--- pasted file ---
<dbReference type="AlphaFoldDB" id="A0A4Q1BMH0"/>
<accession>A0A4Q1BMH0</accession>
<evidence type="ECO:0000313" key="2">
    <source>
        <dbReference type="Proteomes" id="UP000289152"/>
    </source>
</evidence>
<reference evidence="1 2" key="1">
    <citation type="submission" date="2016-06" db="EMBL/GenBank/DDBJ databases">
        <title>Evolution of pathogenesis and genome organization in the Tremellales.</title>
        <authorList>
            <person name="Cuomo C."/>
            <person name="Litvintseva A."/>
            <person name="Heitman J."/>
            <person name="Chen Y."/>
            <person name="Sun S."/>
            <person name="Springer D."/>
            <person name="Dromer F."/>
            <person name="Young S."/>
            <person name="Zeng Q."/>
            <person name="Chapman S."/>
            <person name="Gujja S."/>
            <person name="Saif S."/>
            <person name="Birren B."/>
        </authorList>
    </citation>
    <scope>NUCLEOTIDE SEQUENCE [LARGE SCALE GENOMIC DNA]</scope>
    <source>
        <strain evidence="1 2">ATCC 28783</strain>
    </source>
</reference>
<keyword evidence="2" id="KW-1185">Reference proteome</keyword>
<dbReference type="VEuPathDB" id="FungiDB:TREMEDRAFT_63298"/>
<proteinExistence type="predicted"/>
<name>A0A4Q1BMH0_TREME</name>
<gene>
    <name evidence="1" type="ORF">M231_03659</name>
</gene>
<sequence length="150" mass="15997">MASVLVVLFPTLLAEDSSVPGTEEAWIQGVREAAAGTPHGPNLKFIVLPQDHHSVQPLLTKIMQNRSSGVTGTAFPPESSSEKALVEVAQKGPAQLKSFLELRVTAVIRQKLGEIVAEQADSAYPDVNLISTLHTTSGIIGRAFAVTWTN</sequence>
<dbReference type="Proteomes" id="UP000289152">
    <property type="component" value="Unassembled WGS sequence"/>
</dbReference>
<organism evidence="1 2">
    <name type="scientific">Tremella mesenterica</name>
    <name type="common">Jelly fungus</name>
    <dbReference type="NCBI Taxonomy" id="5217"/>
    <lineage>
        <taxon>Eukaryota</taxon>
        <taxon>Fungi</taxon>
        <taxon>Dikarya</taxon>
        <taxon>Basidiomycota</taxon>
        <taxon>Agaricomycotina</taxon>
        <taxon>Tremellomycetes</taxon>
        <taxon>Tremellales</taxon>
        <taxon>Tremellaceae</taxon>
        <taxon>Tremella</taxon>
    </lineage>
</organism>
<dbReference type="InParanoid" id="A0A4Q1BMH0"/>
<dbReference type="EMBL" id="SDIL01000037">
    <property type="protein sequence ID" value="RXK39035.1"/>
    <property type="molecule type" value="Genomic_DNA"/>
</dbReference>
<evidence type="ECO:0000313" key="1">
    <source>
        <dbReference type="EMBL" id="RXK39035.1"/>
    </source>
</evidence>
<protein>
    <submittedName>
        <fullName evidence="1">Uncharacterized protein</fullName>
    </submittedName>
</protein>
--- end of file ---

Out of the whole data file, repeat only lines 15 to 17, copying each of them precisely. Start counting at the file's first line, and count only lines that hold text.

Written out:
            <person name="Chen Y."/>
            <person name="Sun S."/>
            <person name="Springer D."/>